What is the best way to learn? Because people are so different it seems that what’s ‘best’ may be somewhat subjective. Today, we’re asking the question: Does movement improve learning outcomes? And the answer is a resounding yes! Fortunately there are lots of other benefits for children, too.
Welcome, it’s great to have you here. I’m Liz and I’m the host of The Early Childhood Research Podcast. This is episode 6 and today I’m speaking to child psychologist and researcher, Myrto Mavilidi, about how movement can positively affect learning.
Myrto is Greek, so she completed her psychology degree in Greece, then had an exchange year in Paris, fortunately she speaks French. Myrto then did a Masters degree in the Netherlands where she focused on human learning and performance, in other words, researching the most effective ways to learn.
She also spent some time providing psychological support to a children’s hospital in Greece, working particularly with children with autism and with special needs. Now Myrto is working towards her PhD in Early Years at the Early Start Research Institute based at the University of Wollongong in Australia. Her focus is researching the effects of movement on children’s cognition.
Does movement improve learning outcomes?
Myrto Mavilidi, welcome to The Early Childhood Research Podcast. Thank you so much for joining me today.
Hello, Liz. Thanks so much for your invitation!
The importance of using gestures
Research is showing that subtle body movements such as gesturing with our hands helps us learn more effectively. Can you explain why or how this happens?
Gesturing is a very natural process that occurs spontaneously and it helps contribute to cognitive processes because it decreases working memory load and facilitates retention, problem solving and learning. This is based on research, and these movements are integrated with the learning tasks and they are only effective when they’re meaningful or congruent with the learning tasks. It has also been found that if you force someone to gesture a certain way then it can be detrimental for learning, so it’s important that they are natural and they occur spontaneously.
Gestures need to be natural and spontaneous
You want the movement to be related to the learning, but you want it to be spontaneous.
Yes, if it’s related to gesturing, because you use it when you talk, you use it when you’re thinking.
So the challenge, then, is to design learning tasks in such a way that learners gesture spontaneously in a task-relevant way.
Does it mean that gesturing with our arms, for example, while we’re learning something new means we take more information in, or does it mean that we’re better at remembering what we’ve learned so we can pull it back out of our brain more easily?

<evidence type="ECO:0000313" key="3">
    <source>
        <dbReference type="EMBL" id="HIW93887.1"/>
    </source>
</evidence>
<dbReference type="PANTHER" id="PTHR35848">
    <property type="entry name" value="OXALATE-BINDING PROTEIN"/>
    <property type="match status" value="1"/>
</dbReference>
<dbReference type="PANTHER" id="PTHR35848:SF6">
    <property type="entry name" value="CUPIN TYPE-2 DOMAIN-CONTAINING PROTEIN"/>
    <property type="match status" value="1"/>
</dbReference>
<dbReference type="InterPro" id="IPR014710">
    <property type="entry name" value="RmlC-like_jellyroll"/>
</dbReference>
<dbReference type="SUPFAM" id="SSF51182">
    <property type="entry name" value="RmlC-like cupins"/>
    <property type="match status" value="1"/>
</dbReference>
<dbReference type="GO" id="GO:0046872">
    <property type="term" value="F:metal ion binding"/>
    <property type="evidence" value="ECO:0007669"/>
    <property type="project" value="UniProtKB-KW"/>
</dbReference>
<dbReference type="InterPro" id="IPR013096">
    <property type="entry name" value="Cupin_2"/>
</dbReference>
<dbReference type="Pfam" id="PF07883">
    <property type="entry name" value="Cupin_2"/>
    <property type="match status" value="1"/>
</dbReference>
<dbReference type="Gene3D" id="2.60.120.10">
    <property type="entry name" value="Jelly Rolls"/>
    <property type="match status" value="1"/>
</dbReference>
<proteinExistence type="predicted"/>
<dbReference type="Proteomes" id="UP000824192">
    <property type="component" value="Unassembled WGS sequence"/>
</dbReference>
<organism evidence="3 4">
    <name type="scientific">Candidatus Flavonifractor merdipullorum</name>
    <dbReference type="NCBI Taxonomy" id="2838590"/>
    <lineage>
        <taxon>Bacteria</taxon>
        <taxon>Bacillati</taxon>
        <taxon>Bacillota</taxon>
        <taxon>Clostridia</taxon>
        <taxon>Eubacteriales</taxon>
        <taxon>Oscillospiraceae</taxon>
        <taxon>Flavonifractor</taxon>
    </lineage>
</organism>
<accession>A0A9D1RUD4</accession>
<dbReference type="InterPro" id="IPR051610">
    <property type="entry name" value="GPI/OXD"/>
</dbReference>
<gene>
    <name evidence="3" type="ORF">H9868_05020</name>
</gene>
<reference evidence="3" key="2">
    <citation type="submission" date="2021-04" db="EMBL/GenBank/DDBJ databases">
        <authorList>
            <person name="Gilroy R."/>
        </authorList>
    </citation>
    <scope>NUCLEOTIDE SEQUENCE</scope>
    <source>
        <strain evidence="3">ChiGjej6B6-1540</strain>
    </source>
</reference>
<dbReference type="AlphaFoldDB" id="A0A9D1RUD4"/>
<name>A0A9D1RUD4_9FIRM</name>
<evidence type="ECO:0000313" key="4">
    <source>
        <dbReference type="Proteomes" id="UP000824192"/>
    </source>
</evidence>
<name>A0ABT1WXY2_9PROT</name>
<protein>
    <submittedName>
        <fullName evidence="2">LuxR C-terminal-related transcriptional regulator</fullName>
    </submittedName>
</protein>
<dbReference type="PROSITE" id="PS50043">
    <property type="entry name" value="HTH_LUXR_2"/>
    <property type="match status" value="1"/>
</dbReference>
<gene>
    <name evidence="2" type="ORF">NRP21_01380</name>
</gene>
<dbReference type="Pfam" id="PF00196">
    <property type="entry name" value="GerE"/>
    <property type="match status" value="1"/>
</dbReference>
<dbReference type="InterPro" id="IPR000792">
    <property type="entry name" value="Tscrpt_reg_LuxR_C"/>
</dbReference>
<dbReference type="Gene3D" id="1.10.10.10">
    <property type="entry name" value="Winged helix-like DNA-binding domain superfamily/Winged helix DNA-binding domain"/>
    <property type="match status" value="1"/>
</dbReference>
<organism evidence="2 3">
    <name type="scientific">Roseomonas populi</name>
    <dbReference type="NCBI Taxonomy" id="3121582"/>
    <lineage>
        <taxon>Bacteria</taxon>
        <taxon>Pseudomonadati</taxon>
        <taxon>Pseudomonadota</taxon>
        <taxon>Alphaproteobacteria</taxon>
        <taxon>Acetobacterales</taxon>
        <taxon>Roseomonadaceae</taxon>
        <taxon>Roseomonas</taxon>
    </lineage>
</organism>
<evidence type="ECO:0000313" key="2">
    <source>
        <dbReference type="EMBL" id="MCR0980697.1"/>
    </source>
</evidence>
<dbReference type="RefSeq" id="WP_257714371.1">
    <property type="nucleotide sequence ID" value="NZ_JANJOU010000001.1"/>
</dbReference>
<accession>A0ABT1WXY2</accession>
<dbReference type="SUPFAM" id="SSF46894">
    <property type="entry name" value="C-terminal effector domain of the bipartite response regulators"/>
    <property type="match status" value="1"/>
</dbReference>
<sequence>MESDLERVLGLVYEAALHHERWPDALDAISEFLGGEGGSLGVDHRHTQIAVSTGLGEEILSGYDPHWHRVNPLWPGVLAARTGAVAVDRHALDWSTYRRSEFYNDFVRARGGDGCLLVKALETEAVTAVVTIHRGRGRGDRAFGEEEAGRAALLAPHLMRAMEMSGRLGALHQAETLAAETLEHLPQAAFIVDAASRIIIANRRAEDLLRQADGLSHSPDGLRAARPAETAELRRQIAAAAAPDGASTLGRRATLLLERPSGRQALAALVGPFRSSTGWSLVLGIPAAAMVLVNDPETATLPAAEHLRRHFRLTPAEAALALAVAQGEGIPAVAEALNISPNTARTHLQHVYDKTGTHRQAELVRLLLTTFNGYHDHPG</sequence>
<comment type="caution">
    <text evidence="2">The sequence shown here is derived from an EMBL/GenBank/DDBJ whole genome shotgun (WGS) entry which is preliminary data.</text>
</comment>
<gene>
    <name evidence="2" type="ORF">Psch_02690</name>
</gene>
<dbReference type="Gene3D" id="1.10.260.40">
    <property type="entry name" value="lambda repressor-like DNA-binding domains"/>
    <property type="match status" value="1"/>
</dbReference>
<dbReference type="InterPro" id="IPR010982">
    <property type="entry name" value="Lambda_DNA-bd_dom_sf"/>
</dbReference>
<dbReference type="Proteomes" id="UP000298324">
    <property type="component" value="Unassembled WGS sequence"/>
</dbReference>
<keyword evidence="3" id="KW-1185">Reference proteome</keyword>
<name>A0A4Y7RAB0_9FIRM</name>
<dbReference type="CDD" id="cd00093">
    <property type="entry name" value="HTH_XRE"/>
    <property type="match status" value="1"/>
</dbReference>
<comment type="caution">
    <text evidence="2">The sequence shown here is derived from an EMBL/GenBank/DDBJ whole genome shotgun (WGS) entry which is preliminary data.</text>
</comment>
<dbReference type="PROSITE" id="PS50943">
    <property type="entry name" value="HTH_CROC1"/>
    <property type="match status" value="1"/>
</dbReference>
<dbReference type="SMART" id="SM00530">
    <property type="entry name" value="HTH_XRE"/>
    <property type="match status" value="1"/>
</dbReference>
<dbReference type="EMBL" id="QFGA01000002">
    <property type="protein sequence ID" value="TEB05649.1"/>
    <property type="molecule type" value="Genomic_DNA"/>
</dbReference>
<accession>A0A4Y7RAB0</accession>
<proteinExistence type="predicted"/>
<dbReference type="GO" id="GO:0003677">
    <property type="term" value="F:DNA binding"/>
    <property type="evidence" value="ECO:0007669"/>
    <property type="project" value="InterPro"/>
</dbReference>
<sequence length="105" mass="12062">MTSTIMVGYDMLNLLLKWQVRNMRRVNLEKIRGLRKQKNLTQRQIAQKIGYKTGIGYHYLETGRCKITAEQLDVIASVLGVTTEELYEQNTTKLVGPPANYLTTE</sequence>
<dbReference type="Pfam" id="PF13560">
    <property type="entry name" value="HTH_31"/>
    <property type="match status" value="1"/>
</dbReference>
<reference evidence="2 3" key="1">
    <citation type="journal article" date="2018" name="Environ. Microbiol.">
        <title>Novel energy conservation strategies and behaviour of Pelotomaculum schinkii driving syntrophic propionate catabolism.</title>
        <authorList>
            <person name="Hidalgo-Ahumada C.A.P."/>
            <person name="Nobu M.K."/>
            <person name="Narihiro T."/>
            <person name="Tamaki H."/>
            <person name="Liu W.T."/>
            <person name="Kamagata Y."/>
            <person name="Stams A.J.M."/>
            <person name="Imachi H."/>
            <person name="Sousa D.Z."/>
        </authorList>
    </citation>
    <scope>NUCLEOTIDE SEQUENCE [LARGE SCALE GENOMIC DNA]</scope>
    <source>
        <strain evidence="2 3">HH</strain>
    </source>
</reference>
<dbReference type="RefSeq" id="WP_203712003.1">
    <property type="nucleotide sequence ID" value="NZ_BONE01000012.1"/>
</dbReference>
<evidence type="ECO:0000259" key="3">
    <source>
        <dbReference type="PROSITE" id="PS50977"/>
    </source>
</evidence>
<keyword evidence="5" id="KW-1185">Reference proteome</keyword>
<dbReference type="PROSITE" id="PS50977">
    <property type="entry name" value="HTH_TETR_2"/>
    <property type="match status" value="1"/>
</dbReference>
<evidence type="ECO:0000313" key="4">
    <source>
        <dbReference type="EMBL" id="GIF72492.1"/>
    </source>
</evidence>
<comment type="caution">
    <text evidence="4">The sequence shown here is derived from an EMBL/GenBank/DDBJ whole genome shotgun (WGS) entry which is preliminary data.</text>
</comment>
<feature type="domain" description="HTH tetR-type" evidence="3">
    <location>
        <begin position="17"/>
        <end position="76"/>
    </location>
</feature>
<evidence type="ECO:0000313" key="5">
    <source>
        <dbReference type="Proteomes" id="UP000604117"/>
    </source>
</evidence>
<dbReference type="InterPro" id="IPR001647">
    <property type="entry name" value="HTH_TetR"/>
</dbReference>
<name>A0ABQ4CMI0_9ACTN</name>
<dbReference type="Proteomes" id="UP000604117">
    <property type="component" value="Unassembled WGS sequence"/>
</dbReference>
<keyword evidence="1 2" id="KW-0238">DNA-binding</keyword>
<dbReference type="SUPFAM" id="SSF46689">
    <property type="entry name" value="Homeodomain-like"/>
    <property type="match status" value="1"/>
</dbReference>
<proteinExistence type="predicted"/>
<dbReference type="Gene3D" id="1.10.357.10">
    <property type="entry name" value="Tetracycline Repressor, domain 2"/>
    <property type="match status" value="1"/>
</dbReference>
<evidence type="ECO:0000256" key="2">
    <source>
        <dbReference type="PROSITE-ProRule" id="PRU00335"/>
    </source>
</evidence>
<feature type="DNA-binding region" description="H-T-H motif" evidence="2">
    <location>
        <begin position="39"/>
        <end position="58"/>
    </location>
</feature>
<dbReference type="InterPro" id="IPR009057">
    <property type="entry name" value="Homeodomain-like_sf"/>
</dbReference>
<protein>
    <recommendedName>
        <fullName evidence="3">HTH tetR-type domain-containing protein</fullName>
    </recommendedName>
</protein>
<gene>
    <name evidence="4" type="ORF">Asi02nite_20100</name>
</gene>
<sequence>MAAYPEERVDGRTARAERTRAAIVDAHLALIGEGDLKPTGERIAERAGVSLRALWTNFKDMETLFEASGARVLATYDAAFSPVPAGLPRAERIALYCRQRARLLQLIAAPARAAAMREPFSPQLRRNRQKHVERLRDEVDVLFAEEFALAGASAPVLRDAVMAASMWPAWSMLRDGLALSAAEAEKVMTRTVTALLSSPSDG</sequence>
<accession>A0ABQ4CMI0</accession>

Gesturing makes the trace richer and deeper in the memory so then it’s easier to find and recall. If you think about children, when they start learning counting they use their hands, they use gestures spontaneously and naturally and this helps them remember more, because the information that they receive is connected better. One of the reasons using the fingers is so powerful is that the load that is imposed by this learning task is now divided between the memory and the hand, so using the hand creates an extra source of memory.
Research has shown that gesturing is beneficial when the learner gestures, but also when you can see another one gesturing, so if teachers also gesture that is beneficial, too.
Moving the whole body improves learning even more
Gesturing improves learning, but your research also showed that if you get the whole body involved rather than just the hands and arms, the learning increases significantly more. Why do you think this happens?
There are two areas of research. The research on gesturing has been done mostly in the area of educational psychology, but now public health sciences are also trying to connect physical exercise with cognition. This area of research shows that aerobic exercise and physical activity in general has very positive effects on cognitive functioning, executive function and it helps a lot with memory, attention, improvements in on-task behavior in children and also with academic achievement.
Exercise helps a lot. It elicits brain changes that are related to learning and memory, such as improved blood flow, increased oxygenation and general neuro-connectivity.
It sounds like we’re saying that if our bodies are stagnant, our brain is less efficient. But if we get up and move, our brains become more active.
I can say a very, very old phrase, ‘it’s important to have a healthy mind in a healthy body.’ So balance is the best, you should not just focus on one part and disregard the other one.